The 2015 sports year began with Cardale Jones making his second career start. On New Year's Day in the Sugar Bowl, the fourth-seeded Buckeyes' opponent was almighty Alabama, seeking its fourth national title in six years. Jones passed for 243 yards and rushed for 43 more in a 42-35 upset win for Ohio State in the semifinal game. He followed with a 242 yards passing and 38 yards rushing performance in a 42-20 national championship game upset of Oregon.
In late November 2014, Jones seemed destined for a backup role behind redshirt freshman J.T. Barrett or a transfer decision. By January, thanks to an injury to Barrett, he etched a permanent spot in Columbus lore.
As much as 2015 was the year of Stephen Curry, Serena Williams, Tom Brady, Jordan Spieth and the Chicago Blackhawks, there were lots of unexpected heroes.
The Super Bowl between the Patriots and Seahawks was full of big names like Tom Brady, Rob Gronkowski, Vince Wilfork, Russell Wilson, Marshawn Lynch and Richard Sherman. The hero was an undrafted rookie who started one game in 2014. He attended three colleges, ultimately finishing at Division II West Alabama. He had no career interceptions before Feb. 1.
Malcolm Butler cut in front of Ricardo Lockette and placed himself in Super Bowl history forever. Brady, Gronk and Belichick were helpless in the waning moments. Butler, now headed to the Pro Bowl, was there to save the day with an interception.
In a recruiting class that featured Jahlil Okafor, Justise Winslow and Tyus Jones, Grayson Allen spent much of the 2014-15 season on the Duke bench. ESPN's No. 21-ranked 2014 recruit, he averaged 4.4 points in 9.2 minutes per game. Then in the national championship game against Wisconsin, with Okafor in foul trouble and Winslow struggling, Allen scored eight straight points in a 1:10 span, sparking an 11-3 run. The Blue Devils won, 68-63, claiming Mike Krzyzewski's fifth national title.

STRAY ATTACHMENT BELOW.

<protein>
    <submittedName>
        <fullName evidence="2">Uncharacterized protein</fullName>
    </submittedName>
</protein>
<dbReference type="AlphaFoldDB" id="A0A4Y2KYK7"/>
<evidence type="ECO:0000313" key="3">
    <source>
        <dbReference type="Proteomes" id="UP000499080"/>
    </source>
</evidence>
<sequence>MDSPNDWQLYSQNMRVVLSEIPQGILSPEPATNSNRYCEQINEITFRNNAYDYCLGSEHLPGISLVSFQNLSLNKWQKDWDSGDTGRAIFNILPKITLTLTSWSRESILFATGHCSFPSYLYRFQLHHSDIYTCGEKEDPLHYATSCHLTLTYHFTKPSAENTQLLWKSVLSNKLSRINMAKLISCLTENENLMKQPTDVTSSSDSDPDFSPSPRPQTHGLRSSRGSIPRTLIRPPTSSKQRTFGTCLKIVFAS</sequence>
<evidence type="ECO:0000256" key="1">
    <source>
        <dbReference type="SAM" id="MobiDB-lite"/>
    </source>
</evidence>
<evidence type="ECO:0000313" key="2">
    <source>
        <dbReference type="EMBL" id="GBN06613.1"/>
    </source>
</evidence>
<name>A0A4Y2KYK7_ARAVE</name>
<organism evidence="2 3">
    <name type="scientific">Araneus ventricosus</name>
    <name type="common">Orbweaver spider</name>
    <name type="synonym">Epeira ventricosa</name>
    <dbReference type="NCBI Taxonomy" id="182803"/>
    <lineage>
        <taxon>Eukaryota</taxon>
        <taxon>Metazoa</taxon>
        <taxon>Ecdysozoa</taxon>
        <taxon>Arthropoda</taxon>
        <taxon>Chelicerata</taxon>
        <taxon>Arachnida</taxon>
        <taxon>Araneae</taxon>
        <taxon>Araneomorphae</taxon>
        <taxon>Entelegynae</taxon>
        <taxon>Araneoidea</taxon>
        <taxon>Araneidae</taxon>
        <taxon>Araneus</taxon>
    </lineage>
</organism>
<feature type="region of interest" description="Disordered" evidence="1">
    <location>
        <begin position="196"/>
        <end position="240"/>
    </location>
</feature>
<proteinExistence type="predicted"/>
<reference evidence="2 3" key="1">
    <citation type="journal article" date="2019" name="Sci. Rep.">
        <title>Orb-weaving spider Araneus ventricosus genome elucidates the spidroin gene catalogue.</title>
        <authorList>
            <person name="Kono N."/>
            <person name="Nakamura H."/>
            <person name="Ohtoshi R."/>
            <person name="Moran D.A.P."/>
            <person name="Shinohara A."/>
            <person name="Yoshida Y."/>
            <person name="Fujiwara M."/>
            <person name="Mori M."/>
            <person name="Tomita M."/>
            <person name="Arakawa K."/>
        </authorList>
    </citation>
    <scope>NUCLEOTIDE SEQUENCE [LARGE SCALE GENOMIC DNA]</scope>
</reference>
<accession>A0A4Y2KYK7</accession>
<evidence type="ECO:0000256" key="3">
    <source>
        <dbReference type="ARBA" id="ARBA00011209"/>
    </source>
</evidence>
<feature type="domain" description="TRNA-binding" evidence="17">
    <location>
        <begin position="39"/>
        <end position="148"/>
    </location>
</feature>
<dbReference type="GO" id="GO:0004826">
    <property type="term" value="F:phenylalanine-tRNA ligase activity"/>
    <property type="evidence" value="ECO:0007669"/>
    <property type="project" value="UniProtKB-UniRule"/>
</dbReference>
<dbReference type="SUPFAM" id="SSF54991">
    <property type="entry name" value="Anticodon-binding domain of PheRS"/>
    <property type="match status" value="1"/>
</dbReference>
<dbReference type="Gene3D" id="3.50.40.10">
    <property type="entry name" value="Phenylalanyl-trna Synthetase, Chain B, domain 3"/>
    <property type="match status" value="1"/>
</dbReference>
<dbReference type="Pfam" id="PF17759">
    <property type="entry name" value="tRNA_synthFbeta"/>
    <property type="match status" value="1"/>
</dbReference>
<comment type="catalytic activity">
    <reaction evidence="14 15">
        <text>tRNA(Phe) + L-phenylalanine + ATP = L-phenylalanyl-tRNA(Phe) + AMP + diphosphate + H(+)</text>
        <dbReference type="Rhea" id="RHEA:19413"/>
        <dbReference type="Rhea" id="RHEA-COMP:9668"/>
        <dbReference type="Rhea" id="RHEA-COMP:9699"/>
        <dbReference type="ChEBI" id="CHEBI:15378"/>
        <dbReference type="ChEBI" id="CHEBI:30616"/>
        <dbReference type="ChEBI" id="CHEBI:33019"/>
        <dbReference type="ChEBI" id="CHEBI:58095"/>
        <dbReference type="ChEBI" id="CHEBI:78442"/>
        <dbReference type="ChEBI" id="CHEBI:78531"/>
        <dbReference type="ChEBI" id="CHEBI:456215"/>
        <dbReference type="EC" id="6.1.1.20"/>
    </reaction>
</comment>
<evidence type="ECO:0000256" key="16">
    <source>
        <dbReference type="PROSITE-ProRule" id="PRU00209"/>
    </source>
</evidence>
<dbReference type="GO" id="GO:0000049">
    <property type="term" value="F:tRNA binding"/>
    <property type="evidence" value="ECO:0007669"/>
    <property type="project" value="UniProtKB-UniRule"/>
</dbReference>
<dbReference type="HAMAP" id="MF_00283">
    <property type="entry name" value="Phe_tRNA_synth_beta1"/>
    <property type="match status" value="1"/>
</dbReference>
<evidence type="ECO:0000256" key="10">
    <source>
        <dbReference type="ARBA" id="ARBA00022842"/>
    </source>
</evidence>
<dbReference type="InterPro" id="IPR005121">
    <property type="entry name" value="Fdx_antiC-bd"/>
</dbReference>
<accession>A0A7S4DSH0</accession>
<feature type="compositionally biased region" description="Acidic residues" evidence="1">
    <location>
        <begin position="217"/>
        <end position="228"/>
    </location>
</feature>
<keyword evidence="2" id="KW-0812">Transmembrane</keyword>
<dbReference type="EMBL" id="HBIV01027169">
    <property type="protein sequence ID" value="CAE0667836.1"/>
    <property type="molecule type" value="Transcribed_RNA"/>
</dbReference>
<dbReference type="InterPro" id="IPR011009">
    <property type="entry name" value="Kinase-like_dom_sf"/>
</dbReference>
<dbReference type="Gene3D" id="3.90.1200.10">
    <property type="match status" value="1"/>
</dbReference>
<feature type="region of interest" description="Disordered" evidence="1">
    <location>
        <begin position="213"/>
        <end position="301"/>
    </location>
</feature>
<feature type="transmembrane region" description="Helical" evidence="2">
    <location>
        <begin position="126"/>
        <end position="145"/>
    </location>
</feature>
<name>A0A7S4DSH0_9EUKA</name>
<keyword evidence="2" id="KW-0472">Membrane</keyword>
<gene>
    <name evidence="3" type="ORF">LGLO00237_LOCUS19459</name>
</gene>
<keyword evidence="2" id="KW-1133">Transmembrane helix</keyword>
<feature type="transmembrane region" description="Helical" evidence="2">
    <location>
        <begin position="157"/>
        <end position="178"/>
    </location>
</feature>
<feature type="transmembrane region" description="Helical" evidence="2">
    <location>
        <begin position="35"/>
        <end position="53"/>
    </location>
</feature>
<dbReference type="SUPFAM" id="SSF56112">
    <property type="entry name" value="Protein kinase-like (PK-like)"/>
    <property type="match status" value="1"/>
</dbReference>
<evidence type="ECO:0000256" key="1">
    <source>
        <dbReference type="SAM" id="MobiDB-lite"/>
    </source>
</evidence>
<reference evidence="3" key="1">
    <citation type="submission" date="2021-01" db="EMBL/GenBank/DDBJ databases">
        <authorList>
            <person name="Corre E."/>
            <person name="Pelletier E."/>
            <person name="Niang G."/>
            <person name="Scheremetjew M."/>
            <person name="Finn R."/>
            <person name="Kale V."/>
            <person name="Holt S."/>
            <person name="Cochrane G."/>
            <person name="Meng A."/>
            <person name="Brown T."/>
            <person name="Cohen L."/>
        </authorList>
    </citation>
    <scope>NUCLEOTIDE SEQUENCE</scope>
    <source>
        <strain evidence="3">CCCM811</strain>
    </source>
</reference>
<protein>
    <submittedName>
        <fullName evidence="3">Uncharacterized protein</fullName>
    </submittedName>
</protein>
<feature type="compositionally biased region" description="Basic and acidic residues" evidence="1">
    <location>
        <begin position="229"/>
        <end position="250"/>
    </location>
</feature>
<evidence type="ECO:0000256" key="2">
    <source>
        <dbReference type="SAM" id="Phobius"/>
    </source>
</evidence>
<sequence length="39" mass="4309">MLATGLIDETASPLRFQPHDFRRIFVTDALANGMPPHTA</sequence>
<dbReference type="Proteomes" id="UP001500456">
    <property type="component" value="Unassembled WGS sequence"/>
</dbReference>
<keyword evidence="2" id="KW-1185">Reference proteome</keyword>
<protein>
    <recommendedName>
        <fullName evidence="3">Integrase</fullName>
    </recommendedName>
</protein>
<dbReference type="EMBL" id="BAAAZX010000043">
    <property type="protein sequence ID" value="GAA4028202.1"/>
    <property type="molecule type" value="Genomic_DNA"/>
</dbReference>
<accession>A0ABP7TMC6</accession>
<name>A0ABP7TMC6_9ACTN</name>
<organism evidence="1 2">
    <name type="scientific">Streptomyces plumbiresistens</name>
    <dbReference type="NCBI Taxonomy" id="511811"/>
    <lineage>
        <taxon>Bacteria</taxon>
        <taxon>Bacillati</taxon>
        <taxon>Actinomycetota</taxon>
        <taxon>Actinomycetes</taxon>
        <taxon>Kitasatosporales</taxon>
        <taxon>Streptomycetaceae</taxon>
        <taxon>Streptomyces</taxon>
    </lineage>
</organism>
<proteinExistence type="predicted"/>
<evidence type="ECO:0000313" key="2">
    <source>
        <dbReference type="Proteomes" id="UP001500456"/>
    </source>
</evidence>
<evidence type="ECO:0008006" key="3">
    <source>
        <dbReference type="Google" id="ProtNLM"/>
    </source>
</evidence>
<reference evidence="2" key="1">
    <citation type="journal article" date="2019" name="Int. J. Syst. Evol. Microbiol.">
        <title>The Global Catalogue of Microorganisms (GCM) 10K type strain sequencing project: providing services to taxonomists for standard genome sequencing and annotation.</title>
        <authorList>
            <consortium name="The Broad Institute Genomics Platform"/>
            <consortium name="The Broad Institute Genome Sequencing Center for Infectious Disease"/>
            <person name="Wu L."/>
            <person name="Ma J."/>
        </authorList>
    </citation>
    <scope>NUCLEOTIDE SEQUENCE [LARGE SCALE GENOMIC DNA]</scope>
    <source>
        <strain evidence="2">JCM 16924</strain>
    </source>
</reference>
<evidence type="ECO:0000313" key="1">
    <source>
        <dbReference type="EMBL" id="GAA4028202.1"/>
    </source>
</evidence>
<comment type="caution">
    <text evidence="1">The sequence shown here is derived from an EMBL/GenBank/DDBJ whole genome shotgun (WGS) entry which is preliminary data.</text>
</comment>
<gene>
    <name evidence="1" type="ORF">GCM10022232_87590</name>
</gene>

In 2012, Coach K used Andre Iguodala as a defensive specialist to help the U.S. win the gold medal at the Olympics. Iguodala was coming off an All-Star season with the Sixers. In 2013, he signed a four-year $48 million contract to play for Mark Jackson's Warriors.
Iguodala turned 30 in 2014 and Jackson's first-year replacement, Steve Kerr, moved Iguodala to the bench after he started all 758 games of his NBA career. Iguodala's stats took a tumble. His 7.8 points, 3.3 rebounds and 26.9 minutes were all significant career-lows.
But the Warriors finished with the league's best record at 67-15. Iguodala saved his two season highs, 22 and 25 points, for Games 4 and 6 of the NBA Finals. He averaged 16.3 points, 5.8 rebounds and 4.0 assists in 36.8 minutes (and had three starts) in the Finals. Iguodala shot .521 from the field and earned NBA Finals MVP honors over Curry and LeBron James.